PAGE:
Frontier Research Institute for Interdisciplinary Sciences
Tohoku University


Yuka Hatano

Assistant ProfessorHuman and Society

Mentor Information
Associate professor
Toshihiko Suzuki (Graduate School of Dentistry)
Research Fields Physical Anthropology, Forensic Medicine, Human Anatomy
Research Subjects
  • Three-dimensional analysis of human face and its application to facial approximation
  • Tracing the populational history of the Japanese using morphological analysis of tooth crown of skeletal remains
Academic Society Membership The Anthropological Society of Nippon, Japanese Society of Legal Medicine, The Japanese Association of Anatomists etc.
Research Outline  

My research focuses on the anthropological study from the past to the present. In particular, I am interested in applied and interdisciplinary research that cuts across medicinal science, anthropology, and archaeology, through the morphological analysis of the skull and tooth of skeletal remains.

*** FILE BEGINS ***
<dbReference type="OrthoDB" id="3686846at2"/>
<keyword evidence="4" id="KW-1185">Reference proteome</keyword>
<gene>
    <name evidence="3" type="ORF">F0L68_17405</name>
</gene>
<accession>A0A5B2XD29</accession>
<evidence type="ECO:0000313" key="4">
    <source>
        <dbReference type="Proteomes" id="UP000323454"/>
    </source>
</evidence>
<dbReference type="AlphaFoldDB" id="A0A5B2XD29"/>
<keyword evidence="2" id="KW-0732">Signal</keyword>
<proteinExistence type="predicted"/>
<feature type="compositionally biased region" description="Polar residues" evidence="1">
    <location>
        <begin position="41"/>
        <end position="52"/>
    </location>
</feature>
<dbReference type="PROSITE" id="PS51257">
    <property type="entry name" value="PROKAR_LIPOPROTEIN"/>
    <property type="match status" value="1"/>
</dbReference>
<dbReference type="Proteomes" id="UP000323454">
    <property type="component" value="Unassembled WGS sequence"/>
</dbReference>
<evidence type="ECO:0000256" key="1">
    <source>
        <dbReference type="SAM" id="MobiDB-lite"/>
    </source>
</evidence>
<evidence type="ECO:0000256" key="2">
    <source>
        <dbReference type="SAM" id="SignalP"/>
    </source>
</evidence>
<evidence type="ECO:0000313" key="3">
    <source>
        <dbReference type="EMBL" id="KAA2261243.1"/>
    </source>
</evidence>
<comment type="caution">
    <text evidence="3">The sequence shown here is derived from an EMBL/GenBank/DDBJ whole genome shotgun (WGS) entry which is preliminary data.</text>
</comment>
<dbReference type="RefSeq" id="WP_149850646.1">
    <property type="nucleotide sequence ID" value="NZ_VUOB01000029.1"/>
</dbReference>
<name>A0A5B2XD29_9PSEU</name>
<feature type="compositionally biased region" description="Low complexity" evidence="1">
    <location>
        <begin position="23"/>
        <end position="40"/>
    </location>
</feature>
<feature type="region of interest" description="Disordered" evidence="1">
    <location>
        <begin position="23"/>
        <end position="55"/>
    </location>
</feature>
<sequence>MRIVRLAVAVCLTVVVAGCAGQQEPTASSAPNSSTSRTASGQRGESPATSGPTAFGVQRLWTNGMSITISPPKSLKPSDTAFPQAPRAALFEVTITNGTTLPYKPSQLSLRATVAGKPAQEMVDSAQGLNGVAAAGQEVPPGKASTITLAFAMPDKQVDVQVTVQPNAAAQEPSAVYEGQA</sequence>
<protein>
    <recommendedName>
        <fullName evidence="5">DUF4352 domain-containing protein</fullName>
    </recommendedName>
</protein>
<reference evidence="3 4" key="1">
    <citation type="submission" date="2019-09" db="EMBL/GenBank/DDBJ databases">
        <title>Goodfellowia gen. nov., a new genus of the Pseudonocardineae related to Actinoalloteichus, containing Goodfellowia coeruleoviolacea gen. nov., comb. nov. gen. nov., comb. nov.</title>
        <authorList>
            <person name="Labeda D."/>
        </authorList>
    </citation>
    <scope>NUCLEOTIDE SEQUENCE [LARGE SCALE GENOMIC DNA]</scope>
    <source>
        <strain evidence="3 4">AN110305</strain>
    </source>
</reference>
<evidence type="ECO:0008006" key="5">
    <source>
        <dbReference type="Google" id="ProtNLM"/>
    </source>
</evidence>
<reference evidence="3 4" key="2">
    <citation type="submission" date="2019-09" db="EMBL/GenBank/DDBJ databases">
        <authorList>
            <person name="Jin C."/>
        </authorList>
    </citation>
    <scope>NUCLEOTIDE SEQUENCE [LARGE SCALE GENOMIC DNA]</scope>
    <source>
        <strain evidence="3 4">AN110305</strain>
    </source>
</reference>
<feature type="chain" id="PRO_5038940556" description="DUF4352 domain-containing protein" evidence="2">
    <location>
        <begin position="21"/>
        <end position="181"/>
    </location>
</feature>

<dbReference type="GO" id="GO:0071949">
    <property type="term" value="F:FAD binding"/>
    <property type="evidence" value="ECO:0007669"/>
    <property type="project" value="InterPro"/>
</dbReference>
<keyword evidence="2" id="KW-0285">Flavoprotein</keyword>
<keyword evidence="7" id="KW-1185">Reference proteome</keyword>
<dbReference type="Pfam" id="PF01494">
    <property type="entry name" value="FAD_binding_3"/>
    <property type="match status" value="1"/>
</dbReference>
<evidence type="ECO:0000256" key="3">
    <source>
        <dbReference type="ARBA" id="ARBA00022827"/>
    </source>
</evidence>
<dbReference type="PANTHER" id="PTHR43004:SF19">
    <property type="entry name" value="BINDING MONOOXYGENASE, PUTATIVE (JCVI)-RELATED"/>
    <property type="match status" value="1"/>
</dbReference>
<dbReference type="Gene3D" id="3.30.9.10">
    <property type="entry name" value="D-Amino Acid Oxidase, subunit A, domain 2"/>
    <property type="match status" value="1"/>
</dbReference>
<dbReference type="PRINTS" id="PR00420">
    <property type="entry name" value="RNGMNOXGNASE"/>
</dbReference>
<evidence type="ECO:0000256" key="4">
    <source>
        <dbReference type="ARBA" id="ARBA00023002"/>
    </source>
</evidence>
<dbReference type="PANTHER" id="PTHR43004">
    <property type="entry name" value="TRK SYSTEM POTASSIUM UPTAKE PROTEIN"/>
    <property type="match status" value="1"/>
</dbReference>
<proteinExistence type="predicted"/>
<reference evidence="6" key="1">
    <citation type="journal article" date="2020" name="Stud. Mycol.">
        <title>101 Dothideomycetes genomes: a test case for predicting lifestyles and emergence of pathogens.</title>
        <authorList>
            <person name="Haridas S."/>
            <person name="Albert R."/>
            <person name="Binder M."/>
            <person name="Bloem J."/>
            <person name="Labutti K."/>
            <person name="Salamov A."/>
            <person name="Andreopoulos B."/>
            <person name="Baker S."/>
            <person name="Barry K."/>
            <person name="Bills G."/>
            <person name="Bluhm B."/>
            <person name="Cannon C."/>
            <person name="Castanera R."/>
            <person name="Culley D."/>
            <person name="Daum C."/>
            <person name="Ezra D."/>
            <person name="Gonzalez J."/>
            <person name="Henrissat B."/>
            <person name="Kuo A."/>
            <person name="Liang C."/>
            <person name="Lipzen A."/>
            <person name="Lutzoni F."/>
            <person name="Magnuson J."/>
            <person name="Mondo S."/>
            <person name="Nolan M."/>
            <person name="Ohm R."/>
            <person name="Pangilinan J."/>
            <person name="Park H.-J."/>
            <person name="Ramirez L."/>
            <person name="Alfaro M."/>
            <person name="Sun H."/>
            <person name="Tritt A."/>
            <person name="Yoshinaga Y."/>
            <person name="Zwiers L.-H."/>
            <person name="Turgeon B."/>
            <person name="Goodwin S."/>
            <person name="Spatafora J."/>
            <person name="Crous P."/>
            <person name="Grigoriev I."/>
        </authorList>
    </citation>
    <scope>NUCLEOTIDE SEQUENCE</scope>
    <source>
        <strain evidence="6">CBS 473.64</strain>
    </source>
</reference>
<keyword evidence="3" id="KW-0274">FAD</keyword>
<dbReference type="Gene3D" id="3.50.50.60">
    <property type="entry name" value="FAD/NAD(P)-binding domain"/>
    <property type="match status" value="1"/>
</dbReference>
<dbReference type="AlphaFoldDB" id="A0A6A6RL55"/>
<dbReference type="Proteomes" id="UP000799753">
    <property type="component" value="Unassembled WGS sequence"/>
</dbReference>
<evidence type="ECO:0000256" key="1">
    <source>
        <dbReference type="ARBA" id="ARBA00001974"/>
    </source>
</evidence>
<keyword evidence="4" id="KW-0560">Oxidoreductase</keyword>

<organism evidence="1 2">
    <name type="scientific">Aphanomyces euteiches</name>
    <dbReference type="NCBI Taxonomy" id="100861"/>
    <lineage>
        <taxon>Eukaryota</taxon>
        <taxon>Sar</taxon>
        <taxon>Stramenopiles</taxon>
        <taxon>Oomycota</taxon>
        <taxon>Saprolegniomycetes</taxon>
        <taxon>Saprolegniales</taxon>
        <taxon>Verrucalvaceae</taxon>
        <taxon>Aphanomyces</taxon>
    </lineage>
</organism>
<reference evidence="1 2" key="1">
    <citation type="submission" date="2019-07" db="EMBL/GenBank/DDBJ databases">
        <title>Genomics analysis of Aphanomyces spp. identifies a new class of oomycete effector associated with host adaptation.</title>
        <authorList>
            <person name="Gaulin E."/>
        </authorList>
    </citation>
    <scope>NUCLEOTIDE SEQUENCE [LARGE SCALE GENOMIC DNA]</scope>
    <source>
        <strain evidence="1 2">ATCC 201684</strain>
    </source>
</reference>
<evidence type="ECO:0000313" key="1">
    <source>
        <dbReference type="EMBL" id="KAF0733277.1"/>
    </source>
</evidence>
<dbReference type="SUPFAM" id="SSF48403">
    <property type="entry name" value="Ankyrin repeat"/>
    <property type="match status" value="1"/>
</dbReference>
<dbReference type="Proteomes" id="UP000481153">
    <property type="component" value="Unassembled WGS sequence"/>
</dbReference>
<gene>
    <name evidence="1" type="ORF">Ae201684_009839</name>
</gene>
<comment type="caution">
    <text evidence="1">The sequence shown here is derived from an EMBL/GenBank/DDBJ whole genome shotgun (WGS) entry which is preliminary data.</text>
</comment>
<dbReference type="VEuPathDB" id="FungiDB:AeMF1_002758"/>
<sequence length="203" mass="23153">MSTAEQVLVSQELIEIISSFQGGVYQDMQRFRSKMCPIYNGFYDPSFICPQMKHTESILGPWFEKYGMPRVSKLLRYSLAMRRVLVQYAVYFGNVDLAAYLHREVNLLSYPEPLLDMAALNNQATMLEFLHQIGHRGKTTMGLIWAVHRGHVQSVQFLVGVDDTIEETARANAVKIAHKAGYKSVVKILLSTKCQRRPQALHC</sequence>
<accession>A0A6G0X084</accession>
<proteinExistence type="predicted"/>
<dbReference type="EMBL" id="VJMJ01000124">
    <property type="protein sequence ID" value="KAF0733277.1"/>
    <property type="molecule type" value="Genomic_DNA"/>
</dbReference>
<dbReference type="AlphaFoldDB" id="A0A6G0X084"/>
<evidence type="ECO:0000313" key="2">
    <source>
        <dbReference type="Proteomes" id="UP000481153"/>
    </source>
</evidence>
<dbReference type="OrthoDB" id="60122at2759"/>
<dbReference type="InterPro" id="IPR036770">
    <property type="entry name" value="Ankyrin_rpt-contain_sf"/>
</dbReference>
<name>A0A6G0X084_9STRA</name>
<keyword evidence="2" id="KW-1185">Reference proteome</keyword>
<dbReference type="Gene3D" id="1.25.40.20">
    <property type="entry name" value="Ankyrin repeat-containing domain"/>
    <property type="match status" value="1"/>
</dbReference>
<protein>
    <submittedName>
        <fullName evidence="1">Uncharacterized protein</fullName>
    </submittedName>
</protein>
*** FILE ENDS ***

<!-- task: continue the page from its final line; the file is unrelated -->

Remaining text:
1. Three-dimensional analysis of facial morphology for facial approximation
 Facial approximation is a scientific method of reconstructing the shape of the face before death, based on the shape of the cranium. The research results are often seen in museum exhibitions; it is also used in criminal investigations or in the search for missing person. This is an important research subject of great social significance. In order to perform a facial approximation, it is necessary to know the value how much muscle and skin are to be superimposed on the surface of the skull. My study aims to analyse the shape of the modern Japanese face using a large number of medical image-based data and incorporating deep learning to obtain accurate data for facial approximation, taking into account the effects of tooth occlusion and body size.

2. Investigation of the formation process of the Japanes based on the tooth morphology
 It is known that the size and shape of the teeth are slightly different in each population. I have been studying the size and shape of teeth of skeletal remains excavated from various archaeological sites in Japan in order to clarify the physical characteristics of each group since Jomon period, and to elucidate the formation and movement of Japanese in higher resolution than before.

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